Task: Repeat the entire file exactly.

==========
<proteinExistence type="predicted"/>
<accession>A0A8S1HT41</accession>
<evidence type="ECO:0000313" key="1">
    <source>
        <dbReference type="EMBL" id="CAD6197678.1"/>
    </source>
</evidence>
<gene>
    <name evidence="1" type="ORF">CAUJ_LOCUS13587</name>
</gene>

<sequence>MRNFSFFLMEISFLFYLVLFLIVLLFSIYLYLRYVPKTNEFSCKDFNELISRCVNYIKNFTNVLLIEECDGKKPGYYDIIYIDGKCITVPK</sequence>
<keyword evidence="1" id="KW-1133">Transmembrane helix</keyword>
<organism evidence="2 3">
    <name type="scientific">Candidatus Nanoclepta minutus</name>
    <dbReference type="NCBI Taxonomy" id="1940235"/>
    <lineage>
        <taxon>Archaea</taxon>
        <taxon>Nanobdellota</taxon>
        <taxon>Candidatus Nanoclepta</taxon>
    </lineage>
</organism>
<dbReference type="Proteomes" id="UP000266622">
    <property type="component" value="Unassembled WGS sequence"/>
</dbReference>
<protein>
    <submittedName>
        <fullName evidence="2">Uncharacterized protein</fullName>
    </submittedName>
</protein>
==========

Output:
<proteinExistence type="predicted"/>
<accession>A0A8S1HT41</accession>
<evidence type="ECO:0000313" key="1">
    <source>
        <dbReference type="EMBL" id="CAD6197678.1"/>
    </source>
</evidence>
<gene>
    <name evidence="1" type="ORF">CAUJ_LOCUS13587</name>
</gene>

<sequence>MRNFSFFLMEISFLFYLVLFLIVLLFSIYLYLRYVPKTNEFSCKDFNELISRCVNYIKNFTNVLLIEECDGKKPGYYDIIYIDGKCITVPK</sequence>
<keyword evidence="1" id="KW-1133">Transmembrane helix</keyword>
<organism evidence="2 3">
    <name type="scientific">Candidatus Nanoclepta minutus</name>
    <dbReference type="NCBI Taxonomy" id="1940235"/>
    <lineage>
        <taxon>Archaea</taxon>
        <taxon>Nanobdellota</taxon>
        <taxon>Candidatus Nanoclepta</taxon>
    </lineage>
</organism>
<dbReference type="Proteomes" id="UP000266622">
    <property type="component" value="Unassembled WGS sequence"/>
</dbReference>
<protein>
    <submittedName>
        <fullName evidence="2">Uncharacterized protein</fullName>
    </submittedName>
</protein>